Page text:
There are two meanings I have intended for this term, ‘Longevity Athlete’ and I would like it to include more people under both of these.

First, it could be an athlete who highly values longevity – their long-term well-being – and chooses sports activities and trains in such a way to promote that outcome and avoids activities and behaviors that could threaten it.

Second, it could be a person who highly values longevity and pursues that outcome with the vision and focus that athletes demonstrate, though this person does not necessarily do sports or athletics.

Longevity is a statistical game. There are many, many factors involved in how long and how well a person lives, way too complex for our ability to calculate and predict for any individual. But each person can choose to add beneficial behaviors and remove harmful ones in order to stack the deck in favor of this outcome. Doing sports and being ‘athletic’ could be helpful to the goal of longevity, but it is not necessary. One could be sufficiently active with their body in many other ways.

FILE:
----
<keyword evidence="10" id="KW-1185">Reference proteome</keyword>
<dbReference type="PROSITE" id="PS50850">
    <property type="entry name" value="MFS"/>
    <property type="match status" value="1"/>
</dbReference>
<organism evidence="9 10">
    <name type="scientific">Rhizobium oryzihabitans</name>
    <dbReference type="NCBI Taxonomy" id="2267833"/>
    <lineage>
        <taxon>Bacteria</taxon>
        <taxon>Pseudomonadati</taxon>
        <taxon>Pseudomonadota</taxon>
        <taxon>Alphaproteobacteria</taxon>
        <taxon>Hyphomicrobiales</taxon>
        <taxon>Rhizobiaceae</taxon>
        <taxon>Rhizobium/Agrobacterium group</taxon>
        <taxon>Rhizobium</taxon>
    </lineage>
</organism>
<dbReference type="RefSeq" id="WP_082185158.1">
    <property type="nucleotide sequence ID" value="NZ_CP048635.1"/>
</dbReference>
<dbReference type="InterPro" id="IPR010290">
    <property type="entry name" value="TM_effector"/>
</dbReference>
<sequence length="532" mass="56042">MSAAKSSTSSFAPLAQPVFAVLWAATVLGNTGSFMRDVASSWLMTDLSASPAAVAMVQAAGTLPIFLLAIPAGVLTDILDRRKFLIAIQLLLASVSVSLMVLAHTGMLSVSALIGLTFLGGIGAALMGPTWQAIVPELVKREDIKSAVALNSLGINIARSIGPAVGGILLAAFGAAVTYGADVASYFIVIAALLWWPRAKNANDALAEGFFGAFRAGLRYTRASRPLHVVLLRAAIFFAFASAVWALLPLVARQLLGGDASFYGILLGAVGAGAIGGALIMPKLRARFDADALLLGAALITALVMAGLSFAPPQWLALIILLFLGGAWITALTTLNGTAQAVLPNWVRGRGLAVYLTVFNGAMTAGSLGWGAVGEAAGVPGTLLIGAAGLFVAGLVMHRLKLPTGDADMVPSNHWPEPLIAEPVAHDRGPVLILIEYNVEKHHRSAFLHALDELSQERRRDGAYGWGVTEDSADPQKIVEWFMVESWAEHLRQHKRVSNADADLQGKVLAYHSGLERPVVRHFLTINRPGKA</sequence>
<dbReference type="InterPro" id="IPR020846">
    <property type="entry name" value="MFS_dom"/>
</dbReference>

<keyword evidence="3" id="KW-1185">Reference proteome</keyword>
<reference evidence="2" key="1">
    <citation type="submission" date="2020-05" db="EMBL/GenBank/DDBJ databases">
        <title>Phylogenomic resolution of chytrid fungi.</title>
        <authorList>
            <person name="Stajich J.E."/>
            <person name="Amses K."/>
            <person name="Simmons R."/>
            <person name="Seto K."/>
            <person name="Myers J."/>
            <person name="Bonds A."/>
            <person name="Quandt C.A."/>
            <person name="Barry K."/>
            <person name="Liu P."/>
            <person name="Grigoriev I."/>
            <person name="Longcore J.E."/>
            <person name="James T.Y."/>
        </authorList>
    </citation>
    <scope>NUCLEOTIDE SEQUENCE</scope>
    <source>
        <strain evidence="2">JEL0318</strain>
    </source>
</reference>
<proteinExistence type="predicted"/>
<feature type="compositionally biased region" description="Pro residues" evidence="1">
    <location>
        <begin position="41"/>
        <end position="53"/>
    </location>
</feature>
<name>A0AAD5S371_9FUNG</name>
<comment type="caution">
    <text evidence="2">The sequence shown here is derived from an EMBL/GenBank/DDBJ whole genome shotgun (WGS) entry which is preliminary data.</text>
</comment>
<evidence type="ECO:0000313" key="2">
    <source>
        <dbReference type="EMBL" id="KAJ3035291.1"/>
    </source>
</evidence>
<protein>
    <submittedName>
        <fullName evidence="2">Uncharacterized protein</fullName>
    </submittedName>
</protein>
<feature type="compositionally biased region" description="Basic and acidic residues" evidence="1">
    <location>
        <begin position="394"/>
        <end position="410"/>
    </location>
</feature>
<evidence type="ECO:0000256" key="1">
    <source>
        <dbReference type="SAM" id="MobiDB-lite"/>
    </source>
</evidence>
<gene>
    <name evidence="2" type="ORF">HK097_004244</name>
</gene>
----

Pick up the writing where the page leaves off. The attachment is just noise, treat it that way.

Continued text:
Some people are athletes, or athletic, and then use that aspect of their life to give them goals, structure and habits that promote longevity.

Some people are not athletes yet they work on their health with the deliberate, focused attention of an athlete.

Both of these are the kind of people I am referring to with that title ‘Longevity Athlete’.


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